Computing Profession

Grassroots Groups Work to Inspire Women To Code

She++ founders Ellora Israni (left) and Ayna Agarwal.
She++ founders Ellora Israni (left) and Ayna Agarwal at the first She++ conference on Women in Technology, held at Stanford University in April 2012.

There is no shortage of large government- and corporate-sponsored organizations whose goal it is to convince women that IT is a fine path to consider.

Lately, however, a smattering of grassroots groups have been popping up and enthusiastically joining the effort on a more local level. Their existence seems to reflect a "democratizing" of technology, a confirmation that the generation hooked on communicating by smartphone and downloading apps to power their mobile devices is also becoming more accepting of pursuing coding as a career.

At least that’s what Ellora Israni believes. She is currently a senior in the Computer Science Dept. at Stanford University, a software engineering intern at Facebook, and a co-founder and co-director of SHE++, the three-year-old organization on the Stanford campus whose purpose is to inspire women to embrace computer science.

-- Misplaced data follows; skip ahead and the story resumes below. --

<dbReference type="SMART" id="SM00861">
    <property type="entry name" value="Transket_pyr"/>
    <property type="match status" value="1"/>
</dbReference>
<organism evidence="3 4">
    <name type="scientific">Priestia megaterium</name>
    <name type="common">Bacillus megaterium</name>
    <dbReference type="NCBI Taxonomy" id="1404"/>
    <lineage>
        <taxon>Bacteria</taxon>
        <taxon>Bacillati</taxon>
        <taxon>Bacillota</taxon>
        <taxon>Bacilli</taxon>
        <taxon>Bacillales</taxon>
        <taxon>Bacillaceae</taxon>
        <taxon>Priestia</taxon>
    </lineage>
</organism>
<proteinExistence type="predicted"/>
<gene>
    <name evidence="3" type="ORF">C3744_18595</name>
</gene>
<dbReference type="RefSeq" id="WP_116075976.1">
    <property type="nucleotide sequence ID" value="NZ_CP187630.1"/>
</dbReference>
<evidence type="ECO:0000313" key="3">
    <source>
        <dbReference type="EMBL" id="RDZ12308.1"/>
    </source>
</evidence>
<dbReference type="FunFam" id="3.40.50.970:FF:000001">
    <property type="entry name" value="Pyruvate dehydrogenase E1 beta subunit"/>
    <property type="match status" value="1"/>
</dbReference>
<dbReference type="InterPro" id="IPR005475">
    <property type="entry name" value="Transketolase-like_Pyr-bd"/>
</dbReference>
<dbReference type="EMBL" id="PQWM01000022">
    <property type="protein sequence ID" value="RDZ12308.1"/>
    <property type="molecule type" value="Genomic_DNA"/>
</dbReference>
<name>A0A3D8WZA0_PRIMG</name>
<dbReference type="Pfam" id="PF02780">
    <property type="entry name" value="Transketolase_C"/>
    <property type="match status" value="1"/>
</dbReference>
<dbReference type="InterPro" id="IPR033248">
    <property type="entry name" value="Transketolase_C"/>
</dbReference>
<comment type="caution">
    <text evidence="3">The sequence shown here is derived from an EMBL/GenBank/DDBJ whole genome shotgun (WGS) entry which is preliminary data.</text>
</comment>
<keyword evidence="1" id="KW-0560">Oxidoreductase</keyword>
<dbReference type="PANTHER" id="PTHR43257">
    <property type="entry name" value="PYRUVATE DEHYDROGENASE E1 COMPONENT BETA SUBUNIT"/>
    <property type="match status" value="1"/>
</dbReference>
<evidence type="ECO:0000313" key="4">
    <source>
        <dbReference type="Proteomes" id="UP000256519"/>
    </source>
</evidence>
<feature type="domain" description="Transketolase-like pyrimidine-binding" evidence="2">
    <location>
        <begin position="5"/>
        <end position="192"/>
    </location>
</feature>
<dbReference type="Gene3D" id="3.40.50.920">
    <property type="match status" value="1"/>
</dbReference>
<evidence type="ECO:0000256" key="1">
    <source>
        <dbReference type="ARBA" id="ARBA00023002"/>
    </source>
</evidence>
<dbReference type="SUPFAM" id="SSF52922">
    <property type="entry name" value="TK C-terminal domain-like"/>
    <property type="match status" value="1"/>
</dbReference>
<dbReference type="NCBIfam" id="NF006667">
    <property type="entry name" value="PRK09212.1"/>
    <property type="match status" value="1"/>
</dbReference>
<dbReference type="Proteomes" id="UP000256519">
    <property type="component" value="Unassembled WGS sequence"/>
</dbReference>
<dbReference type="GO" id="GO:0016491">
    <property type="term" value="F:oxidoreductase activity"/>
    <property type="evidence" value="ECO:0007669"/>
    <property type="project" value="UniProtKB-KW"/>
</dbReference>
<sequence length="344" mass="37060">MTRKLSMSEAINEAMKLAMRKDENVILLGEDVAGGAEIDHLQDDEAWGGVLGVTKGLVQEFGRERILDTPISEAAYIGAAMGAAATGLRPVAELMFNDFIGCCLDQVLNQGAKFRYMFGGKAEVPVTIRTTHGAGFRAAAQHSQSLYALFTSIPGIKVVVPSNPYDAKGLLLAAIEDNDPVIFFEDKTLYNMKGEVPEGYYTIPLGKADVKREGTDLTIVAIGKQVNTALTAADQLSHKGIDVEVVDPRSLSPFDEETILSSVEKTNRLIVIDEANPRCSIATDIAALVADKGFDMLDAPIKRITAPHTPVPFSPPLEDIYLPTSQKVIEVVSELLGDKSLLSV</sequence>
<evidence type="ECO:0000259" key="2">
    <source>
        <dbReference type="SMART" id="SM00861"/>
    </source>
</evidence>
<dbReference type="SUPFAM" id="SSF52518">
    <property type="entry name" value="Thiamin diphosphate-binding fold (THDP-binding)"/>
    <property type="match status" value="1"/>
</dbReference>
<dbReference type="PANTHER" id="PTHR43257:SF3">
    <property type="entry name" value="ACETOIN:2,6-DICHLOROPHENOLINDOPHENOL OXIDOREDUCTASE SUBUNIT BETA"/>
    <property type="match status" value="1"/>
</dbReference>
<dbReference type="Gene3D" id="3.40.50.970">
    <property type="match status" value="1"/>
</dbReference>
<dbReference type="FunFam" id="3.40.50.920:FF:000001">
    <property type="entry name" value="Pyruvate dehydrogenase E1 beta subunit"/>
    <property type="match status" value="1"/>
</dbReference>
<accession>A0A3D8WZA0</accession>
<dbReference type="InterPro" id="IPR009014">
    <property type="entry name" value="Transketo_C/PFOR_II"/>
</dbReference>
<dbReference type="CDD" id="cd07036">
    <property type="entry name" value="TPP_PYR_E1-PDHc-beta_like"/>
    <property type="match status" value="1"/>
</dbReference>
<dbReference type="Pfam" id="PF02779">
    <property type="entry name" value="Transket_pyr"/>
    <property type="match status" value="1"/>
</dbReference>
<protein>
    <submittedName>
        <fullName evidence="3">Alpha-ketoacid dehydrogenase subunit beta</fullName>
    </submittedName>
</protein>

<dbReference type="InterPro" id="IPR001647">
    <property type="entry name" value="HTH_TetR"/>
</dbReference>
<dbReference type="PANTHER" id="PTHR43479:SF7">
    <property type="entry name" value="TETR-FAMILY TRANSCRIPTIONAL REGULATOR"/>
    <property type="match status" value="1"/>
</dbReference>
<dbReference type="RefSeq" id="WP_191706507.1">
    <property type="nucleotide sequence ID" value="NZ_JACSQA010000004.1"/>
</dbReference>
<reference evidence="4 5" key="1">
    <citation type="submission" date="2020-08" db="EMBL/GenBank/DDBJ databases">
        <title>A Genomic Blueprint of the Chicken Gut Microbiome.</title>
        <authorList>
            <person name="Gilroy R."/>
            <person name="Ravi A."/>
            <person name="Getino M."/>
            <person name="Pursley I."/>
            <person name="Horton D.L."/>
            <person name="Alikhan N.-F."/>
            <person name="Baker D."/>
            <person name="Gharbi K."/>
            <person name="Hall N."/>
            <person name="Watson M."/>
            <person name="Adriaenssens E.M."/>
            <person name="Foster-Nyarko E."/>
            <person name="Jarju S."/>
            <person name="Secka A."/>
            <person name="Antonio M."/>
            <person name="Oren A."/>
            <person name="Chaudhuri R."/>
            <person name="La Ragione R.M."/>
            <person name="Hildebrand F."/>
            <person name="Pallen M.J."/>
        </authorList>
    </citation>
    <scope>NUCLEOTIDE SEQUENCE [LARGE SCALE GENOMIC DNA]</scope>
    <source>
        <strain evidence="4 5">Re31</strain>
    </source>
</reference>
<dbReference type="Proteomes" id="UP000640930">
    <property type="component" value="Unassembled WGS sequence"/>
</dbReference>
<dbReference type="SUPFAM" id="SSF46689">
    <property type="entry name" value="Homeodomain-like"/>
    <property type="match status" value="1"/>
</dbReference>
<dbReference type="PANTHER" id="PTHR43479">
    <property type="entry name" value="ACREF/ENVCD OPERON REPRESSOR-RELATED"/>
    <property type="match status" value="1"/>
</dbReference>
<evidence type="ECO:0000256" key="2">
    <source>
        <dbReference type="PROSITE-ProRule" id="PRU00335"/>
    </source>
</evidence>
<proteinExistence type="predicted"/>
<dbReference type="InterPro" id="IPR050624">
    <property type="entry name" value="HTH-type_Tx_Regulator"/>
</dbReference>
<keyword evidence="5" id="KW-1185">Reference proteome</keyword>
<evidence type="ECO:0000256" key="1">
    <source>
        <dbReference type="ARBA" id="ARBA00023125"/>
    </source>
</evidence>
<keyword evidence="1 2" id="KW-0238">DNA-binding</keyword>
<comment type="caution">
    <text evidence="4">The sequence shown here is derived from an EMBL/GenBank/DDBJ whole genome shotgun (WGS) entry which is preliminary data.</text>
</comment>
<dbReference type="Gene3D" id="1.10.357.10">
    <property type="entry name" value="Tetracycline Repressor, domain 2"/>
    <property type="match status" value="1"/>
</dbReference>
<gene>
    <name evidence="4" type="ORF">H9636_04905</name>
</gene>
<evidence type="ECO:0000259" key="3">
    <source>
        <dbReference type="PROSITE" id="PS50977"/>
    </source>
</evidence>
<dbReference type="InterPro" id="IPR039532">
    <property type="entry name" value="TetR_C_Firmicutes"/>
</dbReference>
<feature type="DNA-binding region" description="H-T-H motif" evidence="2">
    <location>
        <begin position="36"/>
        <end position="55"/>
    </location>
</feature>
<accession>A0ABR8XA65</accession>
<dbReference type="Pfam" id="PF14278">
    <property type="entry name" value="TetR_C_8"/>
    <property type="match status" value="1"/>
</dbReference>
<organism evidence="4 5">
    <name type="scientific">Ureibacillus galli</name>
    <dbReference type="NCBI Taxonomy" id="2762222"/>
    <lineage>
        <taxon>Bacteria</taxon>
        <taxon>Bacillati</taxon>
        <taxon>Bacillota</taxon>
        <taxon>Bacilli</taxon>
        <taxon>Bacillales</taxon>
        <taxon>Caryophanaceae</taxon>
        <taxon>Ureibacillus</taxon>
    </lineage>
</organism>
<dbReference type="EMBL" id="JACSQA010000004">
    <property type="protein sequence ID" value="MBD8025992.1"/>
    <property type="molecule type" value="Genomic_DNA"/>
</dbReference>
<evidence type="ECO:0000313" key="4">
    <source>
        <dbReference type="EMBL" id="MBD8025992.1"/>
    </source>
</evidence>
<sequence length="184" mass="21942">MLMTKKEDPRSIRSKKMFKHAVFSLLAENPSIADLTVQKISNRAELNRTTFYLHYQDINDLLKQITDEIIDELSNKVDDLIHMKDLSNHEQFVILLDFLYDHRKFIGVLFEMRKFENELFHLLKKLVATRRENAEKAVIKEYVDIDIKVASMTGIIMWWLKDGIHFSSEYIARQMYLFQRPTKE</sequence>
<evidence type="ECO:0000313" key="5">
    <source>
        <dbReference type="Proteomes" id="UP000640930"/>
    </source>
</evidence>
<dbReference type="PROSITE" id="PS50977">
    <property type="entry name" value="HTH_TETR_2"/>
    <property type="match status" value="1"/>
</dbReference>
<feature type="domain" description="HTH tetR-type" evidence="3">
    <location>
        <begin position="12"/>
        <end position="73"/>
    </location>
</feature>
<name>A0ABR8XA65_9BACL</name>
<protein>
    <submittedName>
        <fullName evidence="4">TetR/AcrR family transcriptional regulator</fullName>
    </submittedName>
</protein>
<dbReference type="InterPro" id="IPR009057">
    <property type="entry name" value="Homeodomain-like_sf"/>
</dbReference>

"Technology now touches a lot more people than it did, say, five years ago," she says. "Back then, for instance, there was no Facebook, no Twitter, both platforms that everyone uses today regardless of their background or where they live. So, in a sense, technology has been democratized; it’s no longer something people choose to avoid."

Israni also cites high-profile women like Facebook COO Sheryl Sandberg, whose best-selling book Lean In, she says, has "made the women-in-tech movement a trending thing. I actually think that the idea of promoting women and minorities in CS has suddenly become cool these past two years," she adds.

In early 2012, Israni – then a psychology major – stumbled upon an introductory CS class along with her dorm mate, Ayna Agarwal, a human biology major. The two sophomores became fascinated by the technology, as well as by some female CS role models in nearby Silicon Valley: people like Yahoo! president and CEO Marissa Mayer, and Stanford grad Tracy Chou, one of the first software engineers at Pinterest.